City budget faces $843,000 shortfall

October 7, 2008

By Jim Feehan

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Slowing home construction, rising fuel prices and a sluggish economy have punched an $843,000 hole in the city’s revenue projection for the year.

Revenue for the first half of 2008 has fallen below budget projections and the forecast shows the pattern continuing into 2009. The year-end revenue collection is estimated to be $6.7 million dollars from a $7.6 million budget, said Christine Olson, budget manager.

“It’s way worse than I thought,” she said during a presentation to the City Council at its Sept. 2 meeting.

Going into this year, city officials expected to have to take $56,000 from reserve funds. With the current forecast, the estimated draw down of reserves is going to be about $224,000, Olson said. 

In the listless economy, residents are not buying as much, contributing to a decline in retail sales tax. Roughly $982,000 was collected in local retail sales tax in 2007. About $924,000 is estimated to be collected by the end of this year — a 6 percent drop.

A decline in home construction and the downturn in the real estate market contributed to the bleak revenue picture. In addition, the city no longer has significant land for major development as in years past, Olson said. 

The city relies heavily on property taxes and development-related fees. The lion’s share comes from permits from land-use planning and construction, and sales tax receipts from home sales.

There were no single-family permits issued in May and only eight in the first five months of this year. By comparison, 113 single-family permits were issued in 2005, when the Reserve subdivision was built, and 79 permits were issued the following year, when the Ridgewood subdivision was constructed.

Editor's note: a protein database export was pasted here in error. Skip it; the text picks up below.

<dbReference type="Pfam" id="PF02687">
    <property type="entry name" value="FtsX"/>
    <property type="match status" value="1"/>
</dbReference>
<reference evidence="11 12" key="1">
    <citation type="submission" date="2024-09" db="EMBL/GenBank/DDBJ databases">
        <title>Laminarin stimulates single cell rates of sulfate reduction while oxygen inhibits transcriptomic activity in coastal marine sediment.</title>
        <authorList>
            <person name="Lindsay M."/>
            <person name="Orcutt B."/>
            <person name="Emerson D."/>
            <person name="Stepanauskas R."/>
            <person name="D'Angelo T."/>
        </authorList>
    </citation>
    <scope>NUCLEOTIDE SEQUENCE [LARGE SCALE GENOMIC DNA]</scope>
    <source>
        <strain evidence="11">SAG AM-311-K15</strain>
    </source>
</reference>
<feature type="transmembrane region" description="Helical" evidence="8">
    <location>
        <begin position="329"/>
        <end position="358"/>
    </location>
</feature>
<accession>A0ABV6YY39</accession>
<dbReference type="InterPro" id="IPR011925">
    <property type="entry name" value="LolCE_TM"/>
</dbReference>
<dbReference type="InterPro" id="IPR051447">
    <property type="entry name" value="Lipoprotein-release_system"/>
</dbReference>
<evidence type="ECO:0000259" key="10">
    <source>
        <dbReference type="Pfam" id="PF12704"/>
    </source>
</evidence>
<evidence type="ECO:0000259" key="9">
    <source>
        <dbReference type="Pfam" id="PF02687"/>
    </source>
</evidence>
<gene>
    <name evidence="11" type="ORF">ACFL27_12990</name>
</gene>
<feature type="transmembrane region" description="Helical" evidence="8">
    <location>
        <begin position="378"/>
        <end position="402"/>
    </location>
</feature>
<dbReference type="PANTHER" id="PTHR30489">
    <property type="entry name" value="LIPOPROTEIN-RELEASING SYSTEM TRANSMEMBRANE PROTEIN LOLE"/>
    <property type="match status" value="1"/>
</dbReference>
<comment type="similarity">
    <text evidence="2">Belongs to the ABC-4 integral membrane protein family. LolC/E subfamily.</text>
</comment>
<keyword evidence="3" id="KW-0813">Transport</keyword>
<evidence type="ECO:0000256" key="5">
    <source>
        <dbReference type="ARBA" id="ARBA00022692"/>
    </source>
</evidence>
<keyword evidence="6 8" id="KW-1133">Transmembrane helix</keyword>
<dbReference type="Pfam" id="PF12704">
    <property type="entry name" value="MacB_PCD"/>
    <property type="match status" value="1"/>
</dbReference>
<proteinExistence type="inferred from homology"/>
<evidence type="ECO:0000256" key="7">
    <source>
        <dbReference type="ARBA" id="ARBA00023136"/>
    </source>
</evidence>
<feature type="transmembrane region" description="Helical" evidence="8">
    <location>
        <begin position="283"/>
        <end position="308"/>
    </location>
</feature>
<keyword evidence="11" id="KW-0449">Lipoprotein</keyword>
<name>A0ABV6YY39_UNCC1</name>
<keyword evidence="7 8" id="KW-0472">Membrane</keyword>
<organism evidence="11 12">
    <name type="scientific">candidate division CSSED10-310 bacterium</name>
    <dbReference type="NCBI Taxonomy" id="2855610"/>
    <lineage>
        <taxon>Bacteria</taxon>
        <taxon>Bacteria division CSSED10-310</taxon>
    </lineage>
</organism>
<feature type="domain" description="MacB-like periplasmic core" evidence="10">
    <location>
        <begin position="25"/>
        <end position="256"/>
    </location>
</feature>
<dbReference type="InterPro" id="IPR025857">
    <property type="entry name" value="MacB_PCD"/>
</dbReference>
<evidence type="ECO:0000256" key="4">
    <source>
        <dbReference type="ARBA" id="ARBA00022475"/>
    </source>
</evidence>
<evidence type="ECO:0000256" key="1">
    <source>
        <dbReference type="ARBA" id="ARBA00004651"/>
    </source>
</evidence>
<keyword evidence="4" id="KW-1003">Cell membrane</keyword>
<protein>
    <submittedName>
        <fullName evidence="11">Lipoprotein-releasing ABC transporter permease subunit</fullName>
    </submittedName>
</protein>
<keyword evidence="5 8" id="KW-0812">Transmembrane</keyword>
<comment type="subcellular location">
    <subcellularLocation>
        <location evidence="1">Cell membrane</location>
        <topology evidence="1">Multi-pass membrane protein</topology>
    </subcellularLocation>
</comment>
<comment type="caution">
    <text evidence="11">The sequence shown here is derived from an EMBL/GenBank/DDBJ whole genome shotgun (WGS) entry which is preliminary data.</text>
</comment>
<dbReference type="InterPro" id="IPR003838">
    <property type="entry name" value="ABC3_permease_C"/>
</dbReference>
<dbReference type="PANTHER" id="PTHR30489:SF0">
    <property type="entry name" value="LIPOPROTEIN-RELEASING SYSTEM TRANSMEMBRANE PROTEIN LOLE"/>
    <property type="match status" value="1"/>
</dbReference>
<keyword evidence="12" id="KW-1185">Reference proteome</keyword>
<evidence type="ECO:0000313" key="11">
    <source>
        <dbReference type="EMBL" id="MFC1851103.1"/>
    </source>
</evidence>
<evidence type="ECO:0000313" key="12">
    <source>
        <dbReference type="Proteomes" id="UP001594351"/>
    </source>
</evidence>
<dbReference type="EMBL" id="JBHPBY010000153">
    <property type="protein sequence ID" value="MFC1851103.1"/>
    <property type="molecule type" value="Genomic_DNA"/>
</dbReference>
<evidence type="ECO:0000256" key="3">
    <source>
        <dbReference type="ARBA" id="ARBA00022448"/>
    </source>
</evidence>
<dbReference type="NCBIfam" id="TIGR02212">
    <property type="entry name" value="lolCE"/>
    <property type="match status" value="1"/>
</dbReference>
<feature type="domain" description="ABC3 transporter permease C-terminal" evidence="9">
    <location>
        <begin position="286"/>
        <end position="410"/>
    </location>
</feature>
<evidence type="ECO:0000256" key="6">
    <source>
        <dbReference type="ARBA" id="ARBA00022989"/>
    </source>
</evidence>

Revenue was down in three categories — building and other permits by $265,000, development review fees by $270,000 and interest earnings by $292,000.

Several options are being considered to help close the gap, including reducing the travel and training budget for city employees; eliminating one or more city staff positions; increasing permit fees; raising property taxes; and establishing a utility tax.

In 1999, the City Council passed a 6 percent utility tax, which would have applied to cable, phone service, gas and electricity. The measure passed 4-3 with Sonny Putter, Jean Garber, Stuart Liddle and Claudia Scrivanich voting in favor of the tax. John Dulcich, Pam Lee and then-Mayor Gary Adams dissented.

Adams said that passing the tax without notifying the public was like “passing the pay raise at midnight.”

The action brought outrage — residents circulated petitions and the council repealed the tax before it was enacted.

At the study session last month to discuss the budget, Mayor Ben Varon offered another suggestion.

“It’s time to think outside the box,” he said. “How about closing City Hall for a day and have employees work four 10-hour days?”

Last month, Gov. Chris Gregoire asked a few hundred state employees to start working four-day weeks as part of a pilot project. Earlier this year, the state of Utah went to a four-day, 10-hour-per-day workweek for most employees.

City Councilman Steve Buri said he wasn’t surprised by the budget projection. 

“Any discussion of cutting expenses or raising revenues needs to be discussed in public,” he said. “There needs to be an open process on both sides of the ledger.”

The council will hold its next Town Hall meeting at 7 p.m. Oct. 28 at Newcastle Elementary School, 8400 136th Ave. S.E. Earlier this year, the council held a Town Hall meeting at Hazelwood Elementary School.

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